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Is it possible to set a varying variable inside a fragment shader and have it persist? I'd like to use the depth component of the first fragment and use it on all the others, making the fragments all flat to the camera.

Secondary question: Is it the whole frag shader that runs per-fragment, or just the stuff inside main()? Is everything redeclared each time?

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3 Answers 3

up vote 5 down vote accepted

If you mean: Can I compute a variable in the first fragment and pass it around? No, not like that. The fragments are processed in parallel.

If you need to do that, compute the variable CPU side and pass it in as a uniform. If you needed to do a lot of computation you could output to a texture or a buffer and then read it back, but you only need one float from the sounds of it.

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Ah ok, thank you. Guess I'll have to work out how to get the depth from the matrices; it's just frustrating when it can be accessed as simply as gl_FragCoord.z! –  bonzairob May 1 '13 at 9:08

As Lewis said, fragments are processed in parrallel, each fragment shader is executed once per fragment. In GLSL there are three ways to communicate between your application and your shaders:

  1. uniform variables: variables that are set from user code, but only are allowed to change between different glDraw*​ calls. Uniforms can be queried and set by the code external to a particular shader.

  2. varying variables: are used as a communication between different shader stages, varying variables must be written in vertex shader, they will be interpolated by the graphics driver and then read from the fragment shader. (Please note that the qualifier "varying" has been deprecated and replaced with the more "descriptive" In/Out, yet the same functionality remains.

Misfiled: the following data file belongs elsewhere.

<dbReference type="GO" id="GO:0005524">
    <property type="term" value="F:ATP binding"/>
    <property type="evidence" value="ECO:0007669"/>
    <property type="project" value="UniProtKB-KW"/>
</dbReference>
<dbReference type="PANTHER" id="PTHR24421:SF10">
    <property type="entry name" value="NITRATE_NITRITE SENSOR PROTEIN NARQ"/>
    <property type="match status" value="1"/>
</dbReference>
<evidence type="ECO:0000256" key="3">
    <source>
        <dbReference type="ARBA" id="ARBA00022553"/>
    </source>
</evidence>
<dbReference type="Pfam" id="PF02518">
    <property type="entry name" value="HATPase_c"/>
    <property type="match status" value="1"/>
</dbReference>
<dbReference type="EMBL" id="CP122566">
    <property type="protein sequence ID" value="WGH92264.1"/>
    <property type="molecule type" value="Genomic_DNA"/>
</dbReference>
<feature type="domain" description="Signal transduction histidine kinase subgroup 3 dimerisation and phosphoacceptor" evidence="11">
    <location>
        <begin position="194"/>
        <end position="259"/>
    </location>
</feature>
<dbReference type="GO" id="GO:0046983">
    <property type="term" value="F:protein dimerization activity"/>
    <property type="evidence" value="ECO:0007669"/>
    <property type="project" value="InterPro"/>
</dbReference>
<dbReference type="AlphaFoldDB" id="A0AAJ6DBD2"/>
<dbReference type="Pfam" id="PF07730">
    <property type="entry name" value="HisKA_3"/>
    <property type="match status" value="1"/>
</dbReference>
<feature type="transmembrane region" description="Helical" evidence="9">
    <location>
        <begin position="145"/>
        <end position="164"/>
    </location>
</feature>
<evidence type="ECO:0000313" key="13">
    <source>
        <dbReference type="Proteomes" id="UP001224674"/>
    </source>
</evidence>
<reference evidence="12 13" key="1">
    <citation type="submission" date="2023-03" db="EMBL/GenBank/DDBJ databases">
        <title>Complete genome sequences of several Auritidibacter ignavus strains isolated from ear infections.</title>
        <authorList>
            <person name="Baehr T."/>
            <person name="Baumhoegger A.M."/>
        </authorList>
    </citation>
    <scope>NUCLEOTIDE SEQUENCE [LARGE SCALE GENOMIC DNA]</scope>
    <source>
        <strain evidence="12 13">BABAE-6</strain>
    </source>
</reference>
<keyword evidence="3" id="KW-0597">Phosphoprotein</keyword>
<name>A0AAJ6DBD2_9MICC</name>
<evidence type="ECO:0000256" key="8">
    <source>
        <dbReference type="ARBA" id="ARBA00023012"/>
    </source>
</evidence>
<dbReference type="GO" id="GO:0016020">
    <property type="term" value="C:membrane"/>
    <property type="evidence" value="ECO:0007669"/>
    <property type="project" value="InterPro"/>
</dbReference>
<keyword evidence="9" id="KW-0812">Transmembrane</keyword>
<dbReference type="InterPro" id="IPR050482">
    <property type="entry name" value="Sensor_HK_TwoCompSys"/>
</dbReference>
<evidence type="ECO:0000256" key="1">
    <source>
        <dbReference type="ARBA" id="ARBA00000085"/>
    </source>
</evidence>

3. vertex attributes: are values necessary to draw a model and change per vertex, they are fed to GLSL via user code and usually include Position, Normals, Tangents, Colors.

  4. if you mean Communication between different fragments processed by the same shader, well as said above GLSL executes a fragment shader once per fragment, but you can still share data between different fragments (for example to apply image processing effects) this usually done via Texture Samplers to access neighbor fragments. keep in mind that you usually need multipass algorithms for this, example usage may be: 1- Render you scene to texture. 2- apply it to a screen algined quad. 3- run your fragment shader on the quad and send the texture sampler to it. 4- access neighbor fragments by using offset when looking up texture coordinates ( e.g. glTexCoord.s+0.1).

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Thanks, this answers my question about the structures of the shader! I was wondering how you'd access neighbouring pixels; having to do it in a second pass makes more sense. –  bonzairob May 1 '13 at 9:09

You can achieve what you wish, but not the way you're thinking of doing it.

If you want to output a common depth for all fragments belonging to a primitive, you can add an extra vertex attribute - say, the midpoint of the primitive - which can be a per-instance attribute (if using instancing) or an extra per-vertex attribute (or even set via a glVertexAttrib3f call). The method used to set it doesn't matter much; what's important is that it has the same value for each vertex.

Duplicate your per-vertex calculations for position and for this extra attribute, then pass the extra attribute to your fragment shader as a varying. From there you just need to output depth from your fragment shader based on this extra attribute.

At this stage you're probably worrying a little about having to do the extra redundant calculations per-vertex, but this is not going to be a big deal compared to the overhead of outputting depth from your fragment shader, which will disable early-depth-testing for that shader, and which will be a requirement anyway if you want all fragments to have common depth.

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